Extending its reach even further into the way people communicate, search engine giant Google has unlocked its internet message and VoIP services to any company willing to support the extensible message and presence protocol. The move is a key part of Google’s recent deal with America Online, in which the two electronic entities agreed to allow cross-communication.
Extensible messaging and presence protocol, or XMPP as it is more commonly known, is a Jabber Software Foundation-based series of instructions grounded in XML that allow servers to transmit instant messaging between themselves. currently, XMPP is supported by Earthlink, Gizmo Project, Neteas, Chikka, MediaRing, Tiscali, and a host of other signatures, including universities, corporations, and even individuals.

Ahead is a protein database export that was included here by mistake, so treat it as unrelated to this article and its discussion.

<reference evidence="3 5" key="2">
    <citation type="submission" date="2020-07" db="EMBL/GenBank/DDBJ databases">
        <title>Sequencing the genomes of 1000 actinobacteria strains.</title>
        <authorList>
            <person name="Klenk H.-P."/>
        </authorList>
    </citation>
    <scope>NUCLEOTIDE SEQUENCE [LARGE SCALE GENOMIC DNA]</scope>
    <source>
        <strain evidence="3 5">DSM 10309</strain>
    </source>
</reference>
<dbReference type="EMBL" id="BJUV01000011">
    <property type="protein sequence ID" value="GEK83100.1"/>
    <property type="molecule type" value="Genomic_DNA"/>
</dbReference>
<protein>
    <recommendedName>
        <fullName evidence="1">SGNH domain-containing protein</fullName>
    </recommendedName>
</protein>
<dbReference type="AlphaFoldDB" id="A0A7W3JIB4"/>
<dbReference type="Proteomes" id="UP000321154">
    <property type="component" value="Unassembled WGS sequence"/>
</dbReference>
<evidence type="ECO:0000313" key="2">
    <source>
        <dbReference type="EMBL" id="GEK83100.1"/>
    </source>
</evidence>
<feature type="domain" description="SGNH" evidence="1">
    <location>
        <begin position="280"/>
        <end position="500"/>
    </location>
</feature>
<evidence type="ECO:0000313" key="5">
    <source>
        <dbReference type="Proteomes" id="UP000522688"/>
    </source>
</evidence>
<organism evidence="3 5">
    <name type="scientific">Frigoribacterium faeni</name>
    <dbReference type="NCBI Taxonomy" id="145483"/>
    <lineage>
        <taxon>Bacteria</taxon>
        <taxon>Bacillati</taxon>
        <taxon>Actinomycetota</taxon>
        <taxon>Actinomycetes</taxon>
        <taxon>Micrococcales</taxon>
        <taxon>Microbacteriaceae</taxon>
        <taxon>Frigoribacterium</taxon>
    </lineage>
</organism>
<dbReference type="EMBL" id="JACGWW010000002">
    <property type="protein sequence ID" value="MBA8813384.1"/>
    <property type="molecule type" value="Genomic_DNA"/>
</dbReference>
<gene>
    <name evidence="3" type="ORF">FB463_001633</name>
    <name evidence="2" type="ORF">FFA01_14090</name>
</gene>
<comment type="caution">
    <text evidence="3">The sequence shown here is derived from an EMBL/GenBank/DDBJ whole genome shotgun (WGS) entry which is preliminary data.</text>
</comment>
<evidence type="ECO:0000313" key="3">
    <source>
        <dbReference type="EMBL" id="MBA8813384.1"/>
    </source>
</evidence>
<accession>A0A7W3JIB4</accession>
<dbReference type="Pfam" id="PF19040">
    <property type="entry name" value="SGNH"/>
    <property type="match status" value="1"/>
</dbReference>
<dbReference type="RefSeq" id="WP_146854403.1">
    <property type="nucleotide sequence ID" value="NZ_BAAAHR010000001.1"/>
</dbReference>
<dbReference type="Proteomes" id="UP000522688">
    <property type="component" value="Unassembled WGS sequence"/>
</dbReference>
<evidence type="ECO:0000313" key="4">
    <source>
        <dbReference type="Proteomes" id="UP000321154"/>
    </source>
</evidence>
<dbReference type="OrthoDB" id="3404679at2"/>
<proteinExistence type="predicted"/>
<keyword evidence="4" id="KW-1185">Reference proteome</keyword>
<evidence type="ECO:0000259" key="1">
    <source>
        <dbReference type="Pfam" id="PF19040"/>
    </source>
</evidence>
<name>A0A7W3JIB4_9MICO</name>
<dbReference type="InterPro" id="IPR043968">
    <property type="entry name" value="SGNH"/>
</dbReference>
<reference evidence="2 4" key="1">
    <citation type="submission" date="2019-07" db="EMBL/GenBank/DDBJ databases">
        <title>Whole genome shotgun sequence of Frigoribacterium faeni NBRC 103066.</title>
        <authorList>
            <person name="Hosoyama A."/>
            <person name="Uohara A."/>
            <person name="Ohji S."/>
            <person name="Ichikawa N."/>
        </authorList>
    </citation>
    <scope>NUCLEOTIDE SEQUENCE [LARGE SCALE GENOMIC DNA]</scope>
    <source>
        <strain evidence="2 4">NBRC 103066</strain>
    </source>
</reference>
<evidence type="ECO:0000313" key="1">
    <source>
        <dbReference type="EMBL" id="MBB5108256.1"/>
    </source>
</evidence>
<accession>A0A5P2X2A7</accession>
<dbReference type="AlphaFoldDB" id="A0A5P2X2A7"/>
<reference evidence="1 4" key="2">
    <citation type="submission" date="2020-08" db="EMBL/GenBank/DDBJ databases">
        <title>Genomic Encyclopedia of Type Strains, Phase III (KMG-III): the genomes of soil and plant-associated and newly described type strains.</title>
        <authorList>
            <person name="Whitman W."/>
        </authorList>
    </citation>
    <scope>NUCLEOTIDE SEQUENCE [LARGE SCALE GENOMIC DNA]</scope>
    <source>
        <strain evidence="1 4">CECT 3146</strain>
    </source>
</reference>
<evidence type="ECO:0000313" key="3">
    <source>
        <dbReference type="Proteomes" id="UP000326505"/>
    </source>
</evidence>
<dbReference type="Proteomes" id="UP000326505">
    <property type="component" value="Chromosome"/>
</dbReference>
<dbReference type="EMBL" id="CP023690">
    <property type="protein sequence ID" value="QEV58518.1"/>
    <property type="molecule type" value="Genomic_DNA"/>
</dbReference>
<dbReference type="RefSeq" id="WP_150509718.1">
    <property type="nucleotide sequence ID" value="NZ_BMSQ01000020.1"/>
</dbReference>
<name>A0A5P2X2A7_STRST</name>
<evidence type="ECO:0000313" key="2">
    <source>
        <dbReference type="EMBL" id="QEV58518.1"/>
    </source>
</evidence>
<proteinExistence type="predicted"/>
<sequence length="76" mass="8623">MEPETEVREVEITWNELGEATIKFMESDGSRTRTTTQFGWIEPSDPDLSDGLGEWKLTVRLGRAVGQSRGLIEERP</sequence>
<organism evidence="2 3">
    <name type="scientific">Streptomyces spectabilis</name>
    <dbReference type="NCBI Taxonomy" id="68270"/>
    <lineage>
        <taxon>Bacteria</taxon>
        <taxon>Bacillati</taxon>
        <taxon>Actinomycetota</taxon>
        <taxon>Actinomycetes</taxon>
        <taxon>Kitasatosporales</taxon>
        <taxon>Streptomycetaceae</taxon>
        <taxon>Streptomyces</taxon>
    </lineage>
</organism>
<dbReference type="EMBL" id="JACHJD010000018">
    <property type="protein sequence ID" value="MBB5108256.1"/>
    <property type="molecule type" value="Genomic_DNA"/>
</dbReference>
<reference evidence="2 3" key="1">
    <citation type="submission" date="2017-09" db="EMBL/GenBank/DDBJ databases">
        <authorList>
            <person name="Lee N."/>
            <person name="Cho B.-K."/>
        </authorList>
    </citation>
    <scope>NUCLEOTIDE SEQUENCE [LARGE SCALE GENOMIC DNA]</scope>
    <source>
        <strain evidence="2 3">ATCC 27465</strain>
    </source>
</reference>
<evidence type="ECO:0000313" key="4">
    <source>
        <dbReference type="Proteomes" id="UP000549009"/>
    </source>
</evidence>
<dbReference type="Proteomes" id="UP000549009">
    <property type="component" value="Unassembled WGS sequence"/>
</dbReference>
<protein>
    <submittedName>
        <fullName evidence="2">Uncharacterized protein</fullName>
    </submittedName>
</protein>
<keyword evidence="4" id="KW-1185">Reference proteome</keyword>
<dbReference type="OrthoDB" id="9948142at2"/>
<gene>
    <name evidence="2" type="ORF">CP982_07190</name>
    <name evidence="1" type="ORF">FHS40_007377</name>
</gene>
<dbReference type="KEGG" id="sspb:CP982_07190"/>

In a statement, Google said it intended its latest move to be a vanguard for the telecommunication industry’s move toward “making IM and Internet voice calling as ubiquitous as email.” For their part, Google competitors Yahoo and Microsoft do not have protocols for IM or VoIP communication with Google users, and vice versa. Yahoo and Microsoft have announced plans to let their users IM and VoIP with one another later this year, but letting Google in on that agreement seems far from a reality.